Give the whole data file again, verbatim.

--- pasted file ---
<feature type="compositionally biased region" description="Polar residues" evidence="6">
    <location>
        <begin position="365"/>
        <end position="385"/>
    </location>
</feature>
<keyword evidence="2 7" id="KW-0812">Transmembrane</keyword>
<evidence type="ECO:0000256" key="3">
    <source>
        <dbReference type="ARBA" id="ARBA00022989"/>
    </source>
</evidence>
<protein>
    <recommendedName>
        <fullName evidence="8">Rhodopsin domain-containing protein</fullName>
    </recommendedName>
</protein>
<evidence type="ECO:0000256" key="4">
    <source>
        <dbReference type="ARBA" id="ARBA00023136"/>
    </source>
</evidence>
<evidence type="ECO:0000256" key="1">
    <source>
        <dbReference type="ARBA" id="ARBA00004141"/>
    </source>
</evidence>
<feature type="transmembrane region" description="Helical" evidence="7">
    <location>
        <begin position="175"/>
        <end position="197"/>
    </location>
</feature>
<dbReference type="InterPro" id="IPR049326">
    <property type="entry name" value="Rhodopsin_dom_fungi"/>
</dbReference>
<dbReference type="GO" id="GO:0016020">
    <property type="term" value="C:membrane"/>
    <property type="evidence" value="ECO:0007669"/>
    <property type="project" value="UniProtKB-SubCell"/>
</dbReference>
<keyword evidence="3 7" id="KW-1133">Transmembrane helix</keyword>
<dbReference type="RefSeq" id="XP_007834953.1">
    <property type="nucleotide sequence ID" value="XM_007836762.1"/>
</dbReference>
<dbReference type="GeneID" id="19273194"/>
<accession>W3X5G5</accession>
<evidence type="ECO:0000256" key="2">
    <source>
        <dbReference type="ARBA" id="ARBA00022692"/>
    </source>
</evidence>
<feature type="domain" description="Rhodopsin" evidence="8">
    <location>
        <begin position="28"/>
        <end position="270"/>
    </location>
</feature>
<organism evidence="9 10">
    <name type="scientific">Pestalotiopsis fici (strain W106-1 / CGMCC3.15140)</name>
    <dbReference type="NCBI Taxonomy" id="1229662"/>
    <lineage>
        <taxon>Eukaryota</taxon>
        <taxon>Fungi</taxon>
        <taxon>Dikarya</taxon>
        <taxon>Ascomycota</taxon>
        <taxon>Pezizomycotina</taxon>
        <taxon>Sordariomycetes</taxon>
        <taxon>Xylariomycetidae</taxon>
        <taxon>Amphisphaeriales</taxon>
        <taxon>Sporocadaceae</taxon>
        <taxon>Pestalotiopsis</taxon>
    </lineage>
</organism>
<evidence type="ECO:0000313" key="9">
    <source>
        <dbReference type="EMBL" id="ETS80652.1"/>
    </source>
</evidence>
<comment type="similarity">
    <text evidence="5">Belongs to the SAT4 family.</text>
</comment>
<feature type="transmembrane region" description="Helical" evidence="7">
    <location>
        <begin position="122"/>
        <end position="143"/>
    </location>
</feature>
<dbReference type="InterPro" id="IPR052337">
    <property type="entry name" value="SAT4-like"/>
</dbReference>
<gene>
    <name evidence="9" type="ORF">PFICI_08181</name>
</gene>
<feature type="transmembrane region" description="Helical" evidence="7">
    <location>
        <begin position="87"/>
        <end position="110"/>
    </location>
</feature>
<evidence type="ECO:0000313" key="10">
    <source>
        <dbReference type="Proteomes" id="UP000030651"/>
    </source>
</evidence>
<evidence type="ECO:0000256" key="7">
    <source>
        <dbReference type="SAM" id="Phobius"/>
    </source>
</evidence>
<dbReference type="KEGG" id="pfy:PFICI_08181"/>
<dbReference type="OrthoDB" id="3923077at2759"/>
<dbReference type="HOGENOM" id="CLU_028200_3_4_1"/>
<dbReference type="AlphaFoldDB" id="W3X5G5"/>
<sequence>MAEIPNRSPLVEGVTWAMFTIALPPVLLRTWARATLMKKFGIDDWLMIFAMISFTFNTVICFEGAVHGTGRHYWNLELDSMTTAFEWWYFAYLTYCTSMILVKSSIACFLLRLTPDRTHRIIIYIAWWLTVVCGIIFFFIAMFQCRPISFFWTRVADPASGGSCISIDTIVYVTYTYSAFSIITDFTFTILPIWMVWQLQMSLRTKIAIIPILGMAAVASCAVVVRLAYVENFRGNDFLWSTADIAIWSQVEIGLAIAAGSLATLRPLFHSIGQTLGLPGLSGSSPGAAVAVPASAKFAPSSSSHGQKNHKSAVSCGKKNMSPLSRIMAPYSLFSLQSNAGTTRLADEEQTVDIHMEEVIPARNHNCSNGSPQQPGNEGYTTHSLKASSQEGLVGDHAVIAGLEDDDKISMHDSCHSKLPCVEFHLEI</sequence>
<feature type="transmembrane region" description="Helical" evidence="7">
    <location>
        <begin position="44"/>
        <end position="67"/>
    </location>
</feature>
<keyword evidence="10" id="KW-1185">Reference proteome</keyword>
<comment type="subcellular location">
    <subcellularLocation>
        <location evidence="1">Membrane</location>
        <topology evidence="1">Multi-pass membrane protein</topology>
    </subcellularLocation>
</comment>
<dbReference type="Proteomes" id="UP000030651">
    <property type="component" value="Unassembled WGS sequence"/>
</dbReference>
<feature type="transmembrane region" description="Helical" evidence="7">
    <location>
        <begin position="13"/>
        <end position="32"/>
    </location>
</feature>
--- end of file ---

<feature type="compositionally biased region" description="Polar residues" evidence="6">
    <location>
        <begin position="365"/>
        <end position="385"/>
    </location>
</feature>
<keyword evidence="2 7" id="KW-0812">Transmembrane</keyword>
<evidence type="ECO:0000256" key="3">
    <source>
        <dbReference type="ARBA" id="ARBA00022989"/>
    </source>
</evidence>
<protein>
    <recommendedName>
        <fullName evidence="8">Rhodopsin domain-containing protein</fullName>
    </recommendedName>
</protein>
<evidence type="ECO:0000256" key="4">
    <source>
        <dbReference type="ARBA" id="ARBA00023136"/>
    </source>
</evidence>
<evidence type="ECO:0000256" key="1">
    <source>
        <dbReference type="ARBA" id="ARBA00004141"/>
    </source>
</evidence>
<feature type="transmembrane region" description="Helical" evidence="7">
    <location>
        <begin position="175"/>
        <end position="197"/>
    </location>
</feature>
<dbReference type="InterPro" id="IPR049326">
    <property type="entry name" value="Rhodopsin_dom_fungi"/>
</dbReference>
<dbReference type="GO" id="GO:0016020">
    <property type="term" value="C:membrane"/>
    <property type="evidence" value="ECO:0007669"/>
    <property type="project" value="UniProtKB-SubCell"/>
</dbReference>
<keyword evidence="3 7" id="KW-1133">Transmembrane helix</keyword>
<dbReference type="RefSeq" id="XP_007834953.1">
    <property type="nucleotide sequence ID" value="XM_007836762.1"/>
</dbReference>
<dbReference type="GeneID" id="19273194"/>
<accession>W3X5G5</accession>
<evidence type="ECO:0000256" key="2">
    <source>
        <dbReference type="ARBA" id="ARBA00022692"/>
    </source>
</evidence>
<feature type="domain" description="Rhodopsin" evidence="8">
    <location>
        <begin position="28"/>
        <end position="270"/>
    </location>
</feature>
<organism evidence="9 10">
    <name type="scientific">Pestalotiopsis fici (strain W106-1 / CGMCC3.15140)</name>
    <dbReference type="NCBI Taxonomy" id="1229662"/>
    <lineage>
        <taxon>Eukaryota</taxon>
        <taxon>Fungi</taxon>
        <taxon>Dikarya</taxon>
        <taxon>Ascomycota</taxon>
        <taxon>Pezizomycotina</taxon>
        <taxon>Sordariomycetes</taxon>
        <taxon>Xylariomycetidae</taxon>
        <taxon>Amphisphaeriales</taxon>
        <taxon>Sporocadaceae</taxon>
        <taxon>Pestalotiopsis</taxon>
    </lineage>
</organism>
<evidence type="ECO:0000313" key="9">
    <source>
        <dbReference type="EMBL" id="ETS80652.1"/>
    </source>
</evidence>
<comment type="similarity">
    <text evidence="5">Belongs to the SAT4 family.</text>
</comment>
<feature type="transmembrane region" description="Helical" evidence="7">
    <location>
        <begin position="122"/>
        <end position="143"/>
    </location>
</feature>
<dbReference type="InterPro" id="IPR052337">
    <property type="entry name" value="SAT4-like"/>
</dbReference>
<gene>
    <name evidence="9" type="ORF">PFICI_08181</name>
</gene>
<feature type="transmembrane region" description="Helical" evidence="7">
    <location>
        <begin position="87"/>
        <end position="110"/>
    </location>
</feature>
<evidence type="ECO:0000313" key="10">
    <source>
        <dbReference type="Proteomes" id="UP000030651"/>
    </source>
</evidence>
<evidence type="ECO:0000256" key="7">
    <source>
        <dbReference type="SAM" id="Phobius"/>
    </source>
</evidence>
<dbReference type="KEGG" id="pfy:PFICI_08181"/>
<dbReference type="OrthoDB" id="3923077at2759"/>
<dbReference type="HOGENOM" id="CLU_028200_3_4_1"/>
<dbReference type="AlphaFoldDB" id="W3X5G5"/>
<sequence>MAEIPNRSPLVEGVTWAMFTIALPPVLLRTWARATLMKKFGIDDWLMIFAMISFTFNTVICFEGAVHGTGRHYWNLELDSMTTAFEWWYFAYLTYCTSMILVKSSIACFLLRLTPDRTHRIIIYIAWWLTVVCGIIFFFIAMFQCRPISFFWTRVADPASGGSCISIDTIVYVTYTYSAFSIITDFTFTILPIWMVWQLQMSLRTKIAIIPILGMAAVASCAVVVRLAYVENFRGNDFLWSTADIAIWSQVEIGLAIAAGSLATLRPLFHSIGQTLGLPGLSGSSPGAAVAVPASAKFAPSSSSHGQKNHKSAVSCGKKNMSPLSRIMAPYSLFSLQSNAGTTRLADEEQTVDIHMEEVIPARNHNCSNGSPQQPGNEGYTTHSLKASSQEGLVGDHAVIAGLEDDDKISMHDSCHSKLPCVEFHLEI</sequence>
<feature type="transmembrane region" description="Helical" evidence="7">
    <location>
        <begin position="44"/>
        <end position="67"/>
    </location>
</feature>
<keyword evidence="10" id="KW-1185">Reference proteome</keyword>
<comment type="subcellular location">
    <subcellularLocation>
        <location evidence="1">Membrane</location>
        <topology evidence="1">Multi-pass membrane protein</topology>
    </subcellularLocation>
</comment>
<dbReference type="Proteomes" id="UP000030651">
    <property type="component" value="Unassembled WGS sequence"/>
</dbReference>
<feature type="transmembrane region" description="Helical" evidence="7">
    <location>
        <begin position="13"/>
        <end position="32"/>
    </location>
</feature>